I'm in Madrid this week, again using the connection available to anyone at the Casa Encendida, where things have been -- well, if not exactly "encendidas" (burning), at least hopping, literally. A rock-rap group was performing, and the main hall was filled with people about a third my age, jumping up and down along with the band. It was fun to see such enthusiasm.
I promised a couple of weeks ago to give some thought to two persistent issues in Spain: violence against women, and the peculiarities of the housing crisis, or more accurately, crises (plural), because several different things are at work here.
I start from two assumptions, one modern and the other very ancient. The modern one, still resisted by theocrats and other believers in magic, is that "Everything is the way it is because it got that way." (Which I got from biologist D'Arcy Thompson via Daniel Dennett.) Like Charles Darwin and every other serious scientist since him, I am firmly convinced of this.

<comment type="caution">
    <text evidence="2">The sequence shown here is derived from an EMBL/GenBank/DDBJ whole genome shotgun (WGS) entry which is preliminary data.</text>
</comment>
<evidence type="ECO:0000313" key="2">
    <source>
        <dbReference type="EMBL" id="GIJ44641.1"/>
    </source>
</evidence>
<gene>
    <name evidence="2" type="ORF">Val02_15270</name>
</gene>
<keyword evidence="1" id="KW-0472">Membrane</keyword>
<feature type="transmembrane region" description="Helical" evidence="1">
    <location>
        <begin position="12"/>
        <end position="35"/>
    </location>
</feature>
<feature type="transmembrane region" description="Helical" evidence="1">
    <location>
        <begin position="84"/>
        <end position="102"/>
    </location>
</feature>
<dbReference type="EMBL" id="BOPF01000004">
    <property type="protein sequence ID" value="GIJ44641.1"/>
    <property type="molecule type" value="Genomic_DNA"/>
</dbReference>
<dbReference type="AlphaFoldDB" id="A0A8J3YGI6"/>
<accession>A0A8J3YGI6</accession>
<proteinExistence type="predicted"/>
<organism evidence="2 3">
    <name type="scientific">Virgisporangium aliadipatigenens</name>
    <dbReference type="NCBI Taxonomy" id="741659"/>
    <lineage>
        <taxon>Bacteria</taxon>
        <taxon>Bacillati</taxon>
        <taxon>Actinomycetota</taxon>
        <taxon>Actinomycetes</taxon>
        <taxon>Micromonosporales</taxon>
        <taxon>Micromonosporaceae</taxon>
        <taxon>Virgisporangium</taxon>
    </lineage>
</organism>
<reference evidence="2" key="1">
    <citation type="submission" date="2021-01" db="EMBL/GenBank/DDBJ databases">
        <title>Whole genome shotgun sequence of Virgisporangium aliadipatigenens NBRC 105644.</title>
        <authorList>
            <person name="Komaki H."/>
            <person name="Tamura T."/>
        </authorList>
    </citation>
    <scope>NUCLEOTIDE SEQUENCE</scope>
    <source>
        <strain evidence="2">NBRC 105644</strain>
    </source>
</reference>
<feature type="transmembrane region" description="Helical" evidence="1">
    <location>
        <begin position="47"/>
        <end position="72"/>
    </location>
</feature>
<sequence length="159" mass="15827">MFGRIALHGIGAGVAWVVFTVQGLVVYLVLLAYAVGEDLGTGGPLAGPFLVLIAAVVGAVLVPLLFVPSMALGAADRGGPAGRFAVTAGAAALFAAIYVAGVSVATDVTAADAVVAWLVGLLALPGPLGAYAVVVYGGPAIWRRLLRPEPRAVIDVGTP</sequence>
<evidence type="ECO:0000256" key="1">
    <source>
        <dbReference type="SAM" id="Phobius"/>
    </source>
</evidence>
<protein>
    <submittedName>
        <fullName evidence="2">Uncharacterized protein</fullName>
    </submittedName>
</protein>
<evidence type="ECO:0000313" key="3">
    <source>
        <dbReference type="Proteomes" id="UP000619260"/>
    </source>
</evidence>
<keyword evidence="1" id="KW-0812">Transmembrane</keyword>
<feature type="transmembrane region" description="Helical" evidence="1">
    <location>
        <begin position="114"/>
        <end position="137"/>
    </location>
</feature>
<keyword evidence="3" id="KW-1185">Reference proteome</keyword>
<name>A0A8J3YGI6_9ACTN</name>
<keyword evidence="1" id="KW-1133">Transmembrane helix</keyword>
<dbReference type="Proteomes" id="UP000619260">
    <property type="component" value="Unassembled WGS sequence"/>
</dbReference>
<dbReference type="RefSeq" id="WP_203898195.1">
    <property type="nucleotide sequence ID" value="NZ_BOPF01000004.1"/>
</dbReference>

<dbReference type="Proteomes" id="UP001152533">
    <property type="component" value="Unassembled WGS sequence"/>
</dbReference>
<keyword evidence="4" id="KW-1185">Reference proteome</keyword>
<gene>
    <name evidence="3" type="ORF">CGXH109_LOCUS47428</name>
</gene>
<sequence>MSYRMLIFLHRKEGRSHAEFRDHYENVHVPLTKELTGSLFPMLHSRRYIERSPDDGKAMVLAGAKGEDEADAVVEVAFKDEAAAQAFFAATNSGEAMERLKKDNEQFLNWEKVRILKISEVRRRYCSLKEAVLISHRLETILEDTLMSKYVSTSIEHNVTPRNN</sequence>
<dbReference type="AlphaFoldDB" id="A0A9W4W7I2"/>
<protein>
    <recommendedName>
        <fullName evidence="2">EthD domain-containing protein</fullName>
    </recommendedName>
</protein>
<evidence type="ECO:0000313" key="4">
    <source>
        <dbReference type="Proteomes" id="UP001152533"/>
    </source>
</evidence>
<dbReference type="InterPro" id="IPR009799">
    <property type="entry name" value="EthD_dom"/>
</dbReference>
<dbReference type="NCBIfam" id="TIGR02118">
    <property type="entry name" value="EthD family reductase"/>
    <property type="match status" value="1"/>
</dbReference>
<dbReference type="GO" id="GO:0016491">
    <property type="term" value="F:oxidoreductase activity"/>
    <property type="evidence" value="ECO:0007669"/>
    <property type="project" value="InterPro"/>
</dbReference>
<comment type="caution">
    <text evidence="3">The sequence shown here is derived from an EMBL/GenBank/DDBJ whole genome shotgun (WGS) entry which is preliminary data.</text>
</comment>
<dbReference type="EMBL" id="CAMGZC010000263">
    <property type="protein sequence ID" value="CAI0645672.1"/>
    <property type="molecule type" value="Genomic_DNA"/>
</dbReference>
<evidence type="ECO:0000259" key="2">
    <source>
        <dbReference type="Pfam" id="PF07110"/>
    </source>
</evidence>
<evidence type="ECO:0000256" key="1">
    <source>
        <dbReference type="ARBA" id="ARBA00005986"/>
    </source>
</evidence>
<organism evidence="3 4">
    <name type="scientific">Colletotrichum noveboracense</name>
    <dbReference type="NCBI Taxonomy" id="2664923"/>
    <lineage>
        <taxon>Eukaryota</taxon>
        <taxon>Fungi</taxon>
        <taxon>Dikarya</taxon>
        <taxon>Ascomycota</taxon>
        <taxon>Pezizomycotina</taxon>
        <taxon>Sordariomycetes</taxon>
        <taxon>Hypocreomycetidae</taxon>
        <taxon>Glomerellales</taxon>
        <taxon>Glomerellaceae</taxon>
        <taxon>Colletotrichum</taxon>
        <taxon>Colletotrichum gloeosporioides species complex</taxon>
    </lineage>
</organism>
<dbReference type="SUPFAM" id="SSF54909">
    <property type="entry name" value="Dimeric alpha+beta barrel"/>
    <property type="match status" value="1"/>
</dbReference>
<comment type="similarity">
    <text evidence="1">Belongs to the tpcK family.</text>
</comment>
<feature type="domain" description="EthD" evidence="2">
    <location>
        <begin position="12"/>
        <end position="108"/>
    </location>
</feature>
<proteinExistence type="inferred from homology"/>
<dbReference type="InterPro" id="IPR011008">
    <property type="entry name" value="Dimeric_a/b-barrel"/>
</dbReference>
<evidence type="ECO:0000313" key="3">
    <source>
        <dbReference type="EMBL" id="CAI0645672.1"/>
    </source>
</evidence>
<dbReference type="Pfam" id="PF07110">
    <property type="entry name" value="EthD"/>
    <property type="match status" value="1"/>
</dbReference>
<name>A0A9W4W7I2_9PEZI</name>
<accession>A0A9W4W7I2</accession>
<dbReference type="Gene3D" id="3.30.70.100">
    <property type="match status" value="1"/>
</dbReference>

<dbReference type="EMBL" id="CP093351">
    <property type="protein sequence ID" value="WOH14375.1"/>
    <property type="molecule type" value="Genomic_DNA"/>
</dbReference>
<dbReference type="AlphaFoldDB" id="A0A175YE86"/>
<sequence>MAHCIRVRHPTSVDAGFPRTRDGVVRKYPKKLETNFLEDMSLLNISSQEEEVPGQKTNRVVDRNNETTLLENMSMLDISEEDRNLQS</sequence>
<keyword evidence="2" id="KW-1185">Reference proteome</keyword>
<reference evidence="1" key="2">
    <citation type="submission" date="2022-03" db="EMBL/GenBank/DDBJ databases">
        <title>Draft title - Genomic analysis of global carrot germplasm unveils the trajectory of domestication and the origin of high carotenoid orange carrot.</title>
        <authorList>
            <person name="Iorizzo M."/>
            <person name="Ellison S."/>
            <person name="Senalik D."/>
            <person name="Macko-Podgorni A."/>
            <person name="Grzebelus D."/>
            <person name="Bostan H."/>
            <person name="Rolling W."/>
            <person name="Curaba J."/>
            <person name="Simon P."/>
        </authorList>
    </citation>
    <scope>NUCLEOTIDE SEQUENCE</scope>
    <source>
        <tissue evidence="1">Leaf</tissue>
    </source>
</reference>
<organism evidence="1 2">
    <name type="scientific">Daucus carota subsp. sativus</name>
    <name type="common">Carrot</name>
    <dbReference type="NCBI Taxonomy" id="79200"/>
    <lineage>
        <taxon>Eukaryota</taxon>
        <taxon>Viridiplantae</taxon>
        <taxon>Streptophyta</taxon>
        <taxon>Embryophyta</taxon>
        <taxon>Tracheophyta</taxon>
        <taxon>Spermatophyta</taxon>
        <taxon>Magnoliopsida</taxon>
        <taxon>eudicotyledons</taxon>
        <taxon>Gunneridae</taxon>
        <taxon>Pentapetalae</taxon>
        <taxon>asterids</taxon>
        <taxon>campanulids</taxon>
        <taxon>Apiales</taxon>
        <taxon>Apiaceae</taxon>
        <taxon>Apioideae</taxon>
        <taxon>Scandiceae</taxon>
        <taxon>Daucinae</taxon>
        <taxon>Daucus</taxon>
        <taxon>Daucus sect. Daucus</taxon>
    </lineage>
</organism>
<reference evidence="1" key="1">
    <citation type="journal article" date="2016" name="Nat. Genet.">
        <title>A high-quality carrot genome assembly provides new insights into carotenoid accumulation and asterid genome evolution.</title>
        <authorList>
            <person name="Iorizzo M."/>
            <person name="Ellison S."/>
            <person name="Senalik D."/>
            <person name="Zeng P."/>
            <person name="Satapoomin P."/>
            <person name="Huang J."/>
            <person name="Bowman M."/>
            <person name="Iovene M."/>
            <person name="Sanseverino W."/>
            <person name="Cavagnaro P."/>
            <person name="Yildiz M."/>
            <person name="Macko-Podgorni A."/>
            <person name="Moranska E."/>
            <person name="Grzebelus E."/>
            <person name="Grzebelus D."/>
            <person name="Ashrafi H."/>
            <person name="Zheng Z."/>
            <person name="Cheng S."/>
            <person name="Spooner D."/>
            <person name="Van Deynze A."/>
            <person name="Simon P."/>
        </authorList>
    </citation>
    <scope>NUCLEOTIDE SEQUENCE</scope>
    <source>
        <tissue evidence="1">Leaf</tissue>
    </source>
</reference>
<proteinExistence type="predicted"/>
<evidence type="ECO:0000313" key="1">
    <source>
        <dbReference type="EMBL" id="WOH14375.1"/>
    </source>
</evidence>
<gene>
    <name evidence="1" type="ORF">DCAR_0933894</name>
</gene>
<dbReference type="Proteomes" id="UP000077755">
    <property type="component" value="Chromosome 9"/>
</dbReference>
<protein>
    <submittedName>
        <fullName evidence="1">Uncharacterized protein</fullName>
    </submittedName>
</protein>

The older assumption is that everything is connected to everything else. The connections may be distractingly trivial (the butterfly's wing in one place and a traffic accident somewhere else, for example), but for large-scale social phenomena, probably useful.
Saying that women in Spain get beat up or killed by their partners because Spanish men are especially "machista" (an argument you sometimes hear) doesn't explain anything. Even if it were true, that is, if Spanish men were especially prone to such violence (which they aren't: check out the UN International Violence Against Women Survey), we'd have to ask, What made them that way? And in fact, about half the men involved aren't even Spanish but immigrants from as far away as Russia, or Bolivia, or Morocco, or the Ukraine. So how did THEY get that way?
Part of the answer is no doubt the stress on traditional family structures and expectations that occur in immigration. Great article on this: "No reconocí a mis hijos, ni ellos a mí" by J. J. Áznarez.
Casa Encendida is about to close down my computer (time's up), so I'll leave it at that for now. Thanks. More on this later. Hasta luego. I still owe you a comment on the housing problems, too.